Professionals say the key to discipline include: communication, respect, consistency, moving on after the punishment is complete, matching discipline to the age of the child, and learning how to recognize when there may be some external factor driving a behaviour (such as being hungry or being bullied at school).[20]

In law[edit]

In the majority of states, physical punishment by a parent remains legal under statutes making exceptions to the state's law on the crimes of assault, criminal battery, domestic violence, sexual assault, sexual abuse or child abuse. These exceptions usually establish that no crime has been committed when certain actions are applied to a minor by that child's parent or legal caregiver. However, the line between permitted corporal punishment and punishment legally defined as abuse varies by state and is not always clear (laws typically allow "reasonable force" and "non-excessive corporal punishment"). Such language is often vague and defined outside of statutory law by the courts via common law, and is necessarily subjective and fact-driven, so that most cases present a fact issue for trial as to reasonableness or non-excessiveness. Examples of law permitting bodily punishment of children include two different articles of the Minnesota Legislature allow parents and teachers to use corporal punishment as a form of discipline by creating explicit exceptions to the state's child abuse statutes for "reasonable and moderate physical discipline."[21][22] Application of exceptions for physical punishment raise legal issues as well. In 2008, the Minnesota Supreme Court considered a case involved a man who had struck his 12-year-old son 36 blows with a maple paddle. The trial court held that this constituted abuse, but was reversed on appeal. In affirming the reversal, the Minnesota Supreme Court stated that "We are unwilling to establish a bright-line rule that the infliction of any pain constitutes either physical injury or physical abuse, because to do so would effectively prohibit all corporal punishment of children by their parents" and "it is clear to us that the Legislature did not intend to ban corporal punishment".[23][24]

Administrative actions for the protection of the child may be initiated by child protection workers who become aware of corporal punishment that may endanger a child. The protection of such administrative actions is typically provided in the form of health department regulations, including Child Protective Services (CPS) rules or rules on mandated reporting. Mandatory reporting laws require that persons witnessing certain visible injuries along with reports by a child of abuse to make report to the local CPS or equivalent agency charged with the protection of the child. Such agencies operate on definitions of child abuse provided by the state's health department (which are often very different from the exceptions provided in the criminal code). Child protection agencies typically have the duty and authority to investigate cases with their own agents, such as social workers. If the agency determines abuse has occurred, some administrative actions can be taken immediately without the involvement of the police or the courts. These can include warning the parent, referring the parent to counseling, flagging the parent's name in the agency database,[25] or, in egregious cases, even immediate removal of the child or children from the parent's home.[26]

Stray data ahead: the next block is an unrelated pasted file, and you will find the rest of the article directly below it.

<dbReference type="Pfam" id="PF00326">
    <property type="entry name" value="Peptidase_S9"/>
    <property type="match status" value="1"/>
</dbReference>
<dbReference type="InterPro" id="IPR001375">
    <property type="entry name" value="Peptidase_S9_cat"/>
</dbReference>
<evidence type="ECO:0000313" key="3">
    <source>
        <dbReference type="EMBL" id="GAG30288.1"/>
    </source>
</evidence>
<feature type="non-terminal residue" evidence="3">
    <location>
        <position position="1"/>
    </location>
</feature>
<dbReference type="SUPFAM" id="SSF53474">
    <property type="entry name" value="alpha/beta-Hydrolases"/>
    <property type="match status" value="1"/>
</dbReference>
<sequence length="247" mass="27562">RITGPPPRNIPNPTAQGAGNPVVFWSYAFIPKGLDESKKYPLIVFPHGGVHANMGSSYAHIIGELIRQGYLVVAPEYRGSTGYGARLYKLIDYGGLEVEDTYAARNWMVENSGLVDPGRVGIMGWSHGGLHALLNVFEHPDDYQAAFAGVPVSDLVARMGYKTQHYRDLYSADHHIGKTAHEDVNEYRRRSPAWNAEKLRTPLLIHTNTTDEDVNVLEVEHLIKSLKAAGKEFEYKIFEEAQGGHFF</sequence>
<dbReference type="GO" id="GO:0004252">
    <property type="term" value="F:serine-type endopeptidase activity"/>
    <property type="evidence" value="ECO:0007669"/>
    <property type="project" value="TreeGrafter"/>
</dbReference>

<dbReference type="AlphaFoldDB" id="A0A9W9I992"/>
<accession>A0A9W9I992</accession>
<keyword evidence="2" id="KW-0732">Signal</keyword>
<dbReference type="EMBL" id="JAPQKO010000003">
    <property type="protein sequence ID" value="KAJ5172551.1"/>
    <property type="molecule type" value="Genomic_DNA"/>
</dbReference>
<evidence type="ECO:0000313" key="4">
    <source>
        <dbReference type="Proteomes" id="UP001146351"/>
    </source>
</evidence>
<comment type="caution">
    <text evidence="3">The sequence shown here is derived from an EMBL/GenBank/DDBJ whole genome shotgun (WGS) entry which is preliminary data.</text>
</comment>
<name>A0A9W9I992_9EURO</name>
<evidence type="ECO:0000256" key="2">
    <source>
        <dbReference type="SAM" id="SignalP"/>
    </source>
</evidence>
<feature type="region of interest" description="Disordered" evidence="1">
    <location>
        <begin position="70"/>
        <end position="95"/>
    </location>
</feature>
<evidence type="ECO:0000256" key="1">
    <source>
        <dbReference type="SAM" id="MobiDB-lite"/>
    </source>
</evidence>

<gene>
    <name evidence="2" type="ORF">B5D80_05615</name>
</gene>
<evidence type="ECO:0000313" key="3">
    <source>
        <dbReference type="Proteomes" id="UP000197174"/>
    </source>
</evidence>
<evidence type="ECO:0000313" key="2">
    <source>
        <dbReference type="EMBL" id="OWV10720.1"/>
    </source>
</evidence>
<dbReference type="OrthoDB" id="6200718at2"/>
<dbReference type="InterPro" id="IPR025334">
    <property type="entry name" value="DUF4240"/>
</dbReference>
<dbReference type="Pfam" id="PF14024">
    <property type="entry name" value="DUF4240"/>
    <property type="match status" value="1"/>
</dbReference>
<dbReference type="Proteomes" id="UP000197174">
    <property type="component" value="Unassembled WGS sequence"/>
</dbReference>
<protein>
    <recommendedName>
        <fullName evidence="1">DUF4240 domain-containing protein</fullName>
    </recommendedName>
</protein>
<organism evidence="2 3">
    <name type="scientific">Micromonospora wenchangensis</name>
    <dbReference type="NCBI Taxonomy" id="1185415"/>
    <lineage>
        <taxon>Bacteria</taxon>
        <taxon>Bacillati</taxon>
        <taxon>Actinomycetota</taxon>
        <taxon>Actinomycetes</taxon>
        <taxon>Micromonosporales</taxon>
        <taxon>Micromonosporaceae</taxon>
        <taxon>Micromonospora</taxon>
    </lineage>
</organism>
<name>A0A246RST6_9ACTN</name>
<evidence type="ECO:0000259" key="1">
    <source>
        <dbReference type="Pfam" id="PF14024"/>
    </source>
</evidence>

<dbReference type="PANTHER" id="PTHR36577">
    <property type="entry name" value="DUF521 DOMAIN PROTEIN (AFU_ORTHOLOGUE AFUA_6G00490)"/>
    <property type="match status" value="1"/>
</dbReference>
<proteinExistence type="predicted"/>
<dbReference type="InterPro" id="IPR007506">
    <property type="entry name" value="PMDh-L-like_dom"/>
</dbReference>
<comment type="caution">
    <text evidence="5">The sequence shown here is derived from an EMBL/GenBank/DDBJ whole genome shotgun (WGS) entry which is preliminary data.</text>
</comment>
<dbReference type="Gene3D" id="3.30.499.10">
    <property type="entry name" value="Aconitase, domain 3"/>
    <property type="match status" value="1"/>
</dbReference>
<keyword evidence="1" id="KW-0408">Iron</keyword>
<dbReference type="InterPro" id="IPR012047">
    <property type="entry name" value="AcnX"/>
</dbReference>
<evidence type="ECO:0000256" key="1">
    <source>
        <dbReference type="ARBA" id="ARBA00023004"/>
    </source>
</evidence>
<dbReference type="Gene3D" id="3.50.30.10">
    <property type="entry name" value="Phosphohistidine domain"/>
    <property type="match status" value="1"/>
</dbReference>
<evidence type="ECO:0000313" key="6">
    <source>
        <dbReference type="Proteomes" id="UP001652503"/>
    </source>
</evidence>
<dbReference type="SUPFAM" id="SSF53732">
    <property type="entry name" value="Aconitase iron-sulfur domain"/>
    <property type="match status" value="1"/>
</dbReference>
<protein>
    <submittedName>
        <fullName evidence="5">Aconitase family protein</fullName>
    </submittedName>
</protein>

The United Nations Human Rights Committee has noted its concern with the use of corporal punishment of children in settings including schools, penal institutions, homes, and "all forms of childcare at federal, state, and local levels". It recommended in April 2014 that the government take steps to eliminate corporal punishment in all settings, including through legislation, encouragement of non-violent forms of discipline, and informing the public about the harmful effects of corporal punishment.[27] During the second Universal Periodic Review of human-rights practices in the United States, the report of the United Nations Human Rights Council also contained a recommendation to "Prohibit corporal punishment of children in all settings, including the home and schools, and ensure that the United States encourages non-violent forms of discipline as alternatives to corporal punishment".[28] The US government accepted only the part of the recommendation concerning promotion of nonviolent discipline.[29]

Bans on the corporal punishment of children have been proposed in Massachusetts[30] and California[31][32] but have failed to secure passage.[33][34]

In schools[edit]

Regulation of corporal punishment in public and private schools is done at the state level. There is no federal policy regarding corporal punishment in schools.[35] In 1977, the Supreme Court of the United States found that the Eighth Amendment clause prohibiting "cruel and unusual punishments" did not apply to school students, and that teachers could punish children without parental permission.[34]

In the US, as of 2023, corporal punishment even at school has been banned only in some states. Since the 1970s, 31 states and the District of Columbia have banned corporal punishment in public schools, though in some of these there is no explicit prohibition. Corporal punishment is also unlawful in private schools in Iowa and New Jersey. In the remaining 19 U.S. states there was not any ban, and corporal punishment is lawful in both public and private schools.[34]

Further reading[edit]

  • Knox, Michele (2010). "On hitting children: a review of corporal punishment in the United States". Journal of Pediatric Health Care. 24 (2): 103–7. doi:10.1016/j.pedhc.2009.03.001. PMID 20189062.